The Orange Board of Finance will present its 2021-22 budget on April 21 at 7 p.m. at a hearing that is open to the public for comment. In order to allow enough room for social distancing, the hearing will take place in the High Plains Center gym.
As of press time, the board had not finalized its budget, with questions remaining in particular as to what the town can expect in income. Given the anticipated new debt payment for the Race Brook Country Club purchase, and an increase in employee benefits, the Board of Finance on March 15 was looking at a 3.7% budget increase. But the board was still working on reducing that number, said Finance Director John Cifarelli.
Cifarelli also had combed through the town department budgets and suggested certain cuts to the board, after consultation with First Selectman Jim Zeoli. Those suggestions included a number of smaller cuts — such as for furniture and “repair and maintenance” line items — but also removing larger positions which had been carried over from previous budgets, such as the salary for an unfilled position in the Public Works Department. It all added up to a total of $607,175 in savings that the finance board agreed to remove from the budget.
Country Club Purchase: One major budget driver for the town this year is the anticipated debt payment for the Race Brook Country Club purchase. The estimated cost used as a placeholder until the town has actual numbers is $563,000 for the ’22 fiscal year.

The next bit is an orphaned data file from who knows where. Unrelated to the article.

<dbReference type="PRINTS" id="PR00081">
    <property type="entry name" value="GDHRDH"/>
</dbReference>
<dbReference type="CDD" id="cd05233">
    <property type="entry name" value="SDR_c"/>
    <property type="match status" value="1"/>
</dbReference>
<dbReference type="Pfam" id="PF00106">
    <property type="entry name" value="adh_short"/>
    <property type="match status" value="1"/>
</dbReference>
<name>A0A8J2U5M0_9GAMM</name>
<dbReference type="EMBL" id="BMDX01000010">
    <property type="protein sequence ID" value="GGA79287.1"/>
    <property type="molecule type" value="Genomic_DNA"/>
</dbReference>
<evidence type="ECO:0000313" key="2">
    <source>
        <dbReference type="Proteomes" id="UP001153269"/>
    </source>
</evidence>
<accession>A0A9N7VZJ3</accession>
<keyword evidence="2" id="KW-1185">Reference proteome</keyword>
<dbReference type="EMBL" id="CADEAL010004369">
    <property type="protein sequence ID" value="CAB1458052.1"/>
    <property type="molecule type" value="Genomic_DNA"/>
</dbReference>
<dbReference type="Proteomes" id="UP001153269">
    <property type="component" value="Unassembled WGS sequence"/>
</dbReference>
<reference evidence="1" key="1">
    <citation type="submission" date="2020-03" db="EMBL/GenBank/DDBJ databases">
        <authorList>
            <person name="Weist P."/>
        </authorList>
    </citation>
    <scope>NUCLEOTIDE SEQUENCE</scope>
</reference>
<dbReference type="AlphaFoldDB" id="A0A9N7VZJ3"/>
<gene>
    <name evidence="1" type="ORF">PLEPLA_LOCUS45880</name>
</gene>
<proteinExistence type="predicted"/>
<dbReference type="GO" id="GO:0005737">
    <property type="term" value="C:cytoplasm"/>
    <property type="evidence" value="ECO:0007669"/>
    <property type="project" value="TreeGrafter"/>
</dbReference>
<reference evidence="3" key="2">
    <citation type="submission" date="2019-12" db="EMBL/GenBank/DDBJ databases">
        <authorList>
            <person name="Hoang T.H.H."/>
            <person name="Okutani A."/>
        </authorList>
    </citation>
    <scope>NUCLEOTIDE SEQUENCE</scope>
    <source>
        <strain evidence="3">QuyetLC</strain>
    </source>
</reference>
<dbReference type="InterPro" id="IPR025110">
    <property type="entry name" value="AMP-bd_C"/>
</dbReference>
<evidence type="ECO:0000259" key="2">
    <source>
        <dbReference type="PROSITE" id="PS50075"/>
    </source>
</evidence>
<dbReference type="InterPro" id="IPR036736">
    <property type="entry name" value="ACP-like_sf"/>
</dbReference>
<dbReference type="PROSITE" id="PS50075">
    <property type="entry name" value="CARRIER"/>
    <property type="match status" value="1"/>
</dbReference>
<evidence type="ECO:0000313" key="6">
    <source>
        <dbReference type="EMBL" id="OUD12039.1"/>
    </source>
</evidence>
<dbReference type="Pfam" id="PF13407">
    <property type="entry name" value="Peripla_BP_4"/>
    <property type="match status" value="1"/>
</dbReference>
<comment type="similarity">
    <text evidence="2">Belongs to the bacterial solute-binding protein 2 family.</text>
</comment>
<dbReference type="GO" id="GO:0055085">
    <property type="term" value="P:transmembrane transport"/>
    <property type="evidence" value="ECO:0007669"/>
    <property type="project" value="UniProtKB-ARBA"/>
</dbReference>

Finance Board member Joe Nuzzo pointed out that if the annual debt payment comes in at $522,000; and the town loses $125,000 in property tax revenue because the club is no longer in private hands, the total cost to the town for the next 20 years is $647,000. Even with the anticipated lease income from the club, which is not to start until the fall of 2022, the town will pay about $400,000 a year more than it takes in. “It is a unique opportunity,” Nuzzo agreed, saying that he supported the purchase. “But it’s not inexpensive,” he added.
Another budget driver on the town side is for employee benefits, which looks at an increase of $694,000.
Capital Fund: In order to reduce the burden on the taxpayers, the finance board can decide to move certain capital items out of the operating budget and allocate funding from the General Fund to pay for them. Currently the account balance in the capital fund is more than $2 million. Cifarelli suggested the town pay for police car replacements as well as a recording system for the police department from that pot. He said Orange School Supt. Vince Scarpetti also had identified some $300,000 in capital projects in the school budget. The town has already earmarked $200,000 to replace pipes at High Plains Community Center.
At this point Orange is flush with savings. It has a very healthy Fund Balance of $14.7 million, which constitutes about 20% of its $73.7 million budget. Even if the Fund Balance were to be reduced to $14.4 million at the end of this Fiscal Year, it would still constitute 19.62% of its budget.